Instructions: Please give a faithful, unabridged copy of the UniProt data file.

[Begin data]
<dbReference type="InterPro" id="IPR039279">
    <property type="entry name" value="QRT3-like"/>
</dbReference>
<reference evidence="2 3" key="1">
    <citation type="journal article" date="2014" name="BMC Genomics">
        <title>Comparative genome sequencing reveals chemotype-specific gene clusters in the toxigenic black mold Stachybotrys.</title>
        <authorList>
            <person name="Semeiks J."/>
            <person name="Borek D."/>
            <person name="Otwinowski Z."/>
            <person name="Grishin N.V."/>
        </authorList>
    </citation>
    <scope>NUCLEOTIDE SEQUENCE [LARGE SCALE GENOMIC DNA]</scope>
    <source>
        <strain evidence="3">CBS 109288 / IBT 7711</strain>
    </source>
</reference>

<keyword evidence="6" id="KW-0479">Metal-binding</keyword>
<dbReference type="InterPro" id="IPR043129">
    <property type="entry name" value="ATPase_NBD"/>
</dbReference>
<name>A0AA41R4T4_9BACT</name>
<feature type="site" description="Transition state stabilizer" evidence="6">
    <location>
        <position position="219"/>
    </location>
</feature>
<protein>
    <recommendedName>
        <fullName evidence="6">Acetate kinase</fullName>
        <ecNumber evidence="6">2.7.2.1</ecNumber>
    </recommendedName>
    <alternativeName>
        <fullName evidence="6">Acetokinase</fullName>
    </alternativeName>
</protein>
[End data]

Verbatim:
<dbReference type="InterPro" id="IPR039279">
    <property type="entry name" value="QRT3-like"/>
</dbReference>
<reference evidence="2 3" key="1">
    <citation type="journal article" date="2014" name="BMC Genomics">
        <title>Comparative genome sequencing reveals chemotype-specific gene clusters in the toxigenic black mold Stachybotrys.</title>
        <authorList>
            <person name="Semeiks J."/>
            <person name="Borek D."/>
            <person name="Otwinowski Z."/>
            <person name="Grishin N.V."/>
        </authorList>
    </citation>
    <scope>NUCLEOTIDE SEQUENCE [LARGE SCALE GENOMIC DNA]</scope>
    <source>
        <strain evidence="3">CBS 109288 / IBT 7711</strain>
    </source>
</reference>

<keyword evidence="6" id="KW-0479">Metal-binding</keyword>
<dbReference type="InterPro" id="IPR043129">
    <property type="entry name" value="ATPase_NBD"/>
</dbReference>
<name>A0AA41R4T4_9BACT</name>
<feature type="site" description="Transition state stabilizer" evidence="6">
    <location>
        <position position="219"/>
    </location>
</feature>
<protein>
    <recommendedName>
        <fullName evidence="6">Acetate kinase</fullName>
        <ecNumber evidence="6">2.7.2.1</ecNumber>
    </recommendedName>
    <alternativeName>
        <fullName evidence="6">Acetokinase</fullName>
    </alternativeName>
</protein>